There seems to be a bit of a pattern developing when it comes to North Korea, and it’s a broken record that President Trump isn’t likely to allow to continue much longer.

This redundancy comes almost always in the realm of international diplomacy and the negotiations that come with that particular territory.  North Korea’s normal operating procedure seems to start with antagonization, proceed into capitulation, and then turn around the renege on the entire thing almost immediately, but reaping the benefits of the short-lived good behavior with easing sanctions and the like.

It would seem that they are now hoping to pull this same stunt on President Donald Trump, as it pertains to their agreement to denuclearize the hermit kingdom.  

If the U.S. continues to enforce sanctions against North Korea, the regime could forestall its denuclearization efforts, according to a statement by the nation’s foreign ministry. North Korea also criticized the United States for accusing them of secretly continuing work on some secret missile sites.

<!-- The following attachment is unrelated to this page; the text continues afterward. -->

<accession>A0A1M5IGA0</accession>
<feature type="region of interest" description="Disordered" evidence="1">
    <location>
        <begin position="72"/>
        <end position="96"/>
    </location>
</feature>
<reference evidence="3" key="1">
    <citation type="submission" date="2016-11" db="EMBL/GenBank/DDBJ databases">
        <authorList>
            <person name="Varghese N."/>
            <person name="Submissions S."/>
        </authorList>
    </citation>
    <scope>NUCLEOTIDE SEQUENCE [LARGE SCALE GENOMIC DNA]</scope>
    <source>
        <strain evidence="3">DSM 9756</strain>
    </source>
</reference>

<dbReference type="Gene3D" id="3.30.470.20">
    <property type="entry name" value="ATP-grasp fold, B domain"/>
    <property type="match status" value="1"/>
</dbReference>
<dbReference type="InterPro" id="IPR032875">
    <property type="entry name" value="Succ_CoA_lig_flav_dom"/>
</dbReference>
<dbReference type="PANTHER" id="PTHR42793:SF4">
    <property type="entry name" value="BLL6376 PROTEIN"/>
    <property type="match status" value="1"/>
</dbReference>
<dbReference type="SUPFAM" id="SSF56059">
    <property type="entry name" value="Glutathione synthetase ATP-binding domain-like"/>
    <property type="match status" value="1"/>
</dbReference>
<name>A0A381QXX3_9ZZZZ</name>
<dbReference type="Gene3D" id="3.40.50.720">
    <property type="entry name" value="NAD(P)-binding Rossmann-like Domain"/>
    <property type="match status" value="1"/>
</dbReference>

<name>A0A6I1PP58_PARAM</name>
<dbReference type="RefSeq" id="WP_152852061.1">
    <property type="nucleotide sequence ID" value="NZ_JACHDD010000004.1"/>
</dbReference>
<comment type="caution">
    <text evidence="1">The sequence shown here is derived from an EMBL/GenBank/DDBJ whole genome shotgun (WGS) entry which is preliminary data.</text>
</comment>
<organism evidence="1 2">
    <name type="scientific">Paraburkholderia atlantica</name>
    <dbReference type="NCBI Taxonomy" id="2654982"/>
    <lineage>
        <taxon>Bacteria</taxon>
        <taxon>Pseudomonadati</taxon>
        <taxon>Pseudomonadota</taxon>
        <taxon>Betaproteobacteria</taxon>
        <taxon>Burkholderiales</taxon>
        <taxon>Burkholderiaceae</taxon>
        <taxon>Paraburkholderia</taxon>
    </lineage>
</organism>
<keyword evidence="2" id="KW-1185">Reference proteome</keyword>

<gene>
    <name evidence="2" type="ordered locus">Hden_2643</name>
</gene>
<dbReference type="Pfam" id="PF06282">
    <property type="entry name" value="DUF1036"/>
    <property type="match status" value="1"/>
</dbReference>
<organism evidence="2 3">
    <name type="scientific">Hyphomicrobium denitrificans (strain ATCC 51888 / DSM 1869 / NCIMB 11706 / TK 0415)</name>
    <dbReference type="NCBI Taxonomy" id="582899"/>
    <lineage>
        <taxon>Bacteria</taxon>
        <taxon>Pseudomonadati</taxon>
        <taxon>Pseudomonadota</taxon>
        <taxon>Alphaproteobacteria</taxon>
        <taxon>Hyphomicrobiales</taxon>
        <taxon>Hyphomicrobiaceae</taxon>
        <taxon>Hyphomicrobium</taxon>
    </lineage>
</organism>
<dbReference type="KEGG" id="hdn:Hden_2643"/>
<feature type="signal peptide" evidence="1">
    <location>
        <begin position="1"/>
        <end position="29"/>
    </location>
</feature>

The North Korean Ministry of Foreign Affairs said in a statement Thursday that President Donald Trump’s summit with North Korean leader Kim Jong Un has improved relations between the two nations. But North Korean officials also indicated they are also growing weary of the U.S.’s increasing pressure for full denuclearization.

North Korea believes the U.S. is “making baseless allegations against us and making desperate attempts at intensifying the international sanctions.”

“They made public the North Korea Sanctions and Enforcement Actions Advisory and additional sanctions, and called for cooperation in forcing sanctions and pressure even at the international meetings,” the statement reads.

This tactic may have worked on previous administrations, but we’re not convinced that Donald Trump will acquiesce to those same surrenders.  If Kim Jong Un keeps poking and prodding, we’ll find out for certain.

The post North Korea Complains About US Negotiating Tactics, Make HUGE Threat appeared first on The Constitution.

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